Determining the best casting process to use for manufacturing your next cast aluminum part can be challenging. While there are many methods and variants to choose from, two of the most commonly used processes are die casting and sand casting.
These metal casting processes both offer a wide range of benefits to the manufacturer, which can make it difficult to choose one over the other without detailed knowledge of their qualities. Luckily, this article will help you understand the main differences between these processes, and help you choose the one that best suits your project.
Table of Contents
Defining Sand Casting and Die Casting
While we’ve discussed the many features and benefits of aluminum die casting in articles before, we haven’t covered sand casting as extensively. These processes are fundamentally similar in their basic principle: a mold cavity that reflects the desired shape of the final product is filled with molten metal which then solidifies into the final part. However, they are differentiated by the material used for the mold and the means for filling the mold with molten aluminum.
In sand casting, the molds are made out of sand. Sand casting molds are formed by using a pattern and applying force to compact sand in the desired shape. When the pattern is removed, a cavity is left in the packed sand. Molten metal can then be gravity poured into the cavity and allowed to cool until it solidifies. Finally, the cast is removed from the sand mold and brushed to remove adhered sand.
On the other hand, die casting molds, known as dies, are made from machined steel and are reusable. Molten aluminum is typically injected between these dies under pressure from a horizontal position.
Die Casting vs Sand Casting – Key Differences
While these processes are relatively similar overall, the distinct differences in mold material and filling method have major implications on manufacturing efficiency and final product properties.
Firstly, the startup time for these processes can be vastly different. Sand molds can be made very rapidly if the desired pattern is already at hand. Making a steel die for die casting, however, takes longer since it needs to be designed, machined, tested, and affixed to the equipment, which can be very time-consuming.
The setup and required machinery for die casting also mean much larger upfront costs than sand casting. The investment in die casting equipment generally only makes sense for higher production volumes.
Another difference between sand casting and die casting is the surface finish of castings made from these methods. Sand casting leaves behind rough surfaces on parts because the compacted sand imprints its texture onto the cast. Specialized sands and other measures can reduce roughness, but this comes with extra cost. Die cast products, however, boast a very high-quality surface finish due to both the smoothness of the die’s inner walls and the pressure used to fill the die. Note that designed textures can also be added to die cast parts if desired.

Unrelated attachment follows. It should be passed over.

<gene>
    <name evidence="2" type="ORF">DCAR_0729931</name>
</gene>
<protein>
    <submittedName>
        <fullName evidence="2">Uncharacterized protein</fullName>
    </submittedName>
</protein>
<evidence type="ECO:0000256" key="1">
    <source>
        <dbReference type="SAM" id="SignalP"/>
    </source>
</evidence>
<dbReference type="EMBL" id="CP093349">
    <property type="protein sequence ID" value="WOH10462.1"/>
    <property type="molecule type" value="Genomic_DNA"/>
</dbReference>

Complexity of Parts
While both methods can create complex part shapes, die casting is often the preferred process for these types of casts. Thanks to pressure injection of the molten aluminum, die casting can make components with very thin walls. The pressure injection also leads to greater dimensional accuracy for cast parts relative to sand casting.
The following table summarizes the key differences between sand and die casting.
Which Process is Better for My Project?
Deciding which of these two casting processes is better for you ultimately depends on the qualities of the part you need to make and how many of them you want. For producing complex, small-to-medium-sized parts with high dimensional accuracy and a smooth surface finish, die casting is a clear winner. If a fast turnaround, a restrictive budget, or very large-sized parts define your project, then sand casting could be more suitable.
Sand casting is widely used to cast automotive engine blocks and pistons, bushings and bearings, aluminum furniture, as well as hydraulic and pneumatic components. Die casting, on the other hand, excels at making intricate machine and automotive parts, small toys, medical devices, and electrical and electronic components.
To see if die casting is the right process for your next project, check out our die casting services page. Our experts are happy to lend their experience and help you understand how to make your die casting project successful.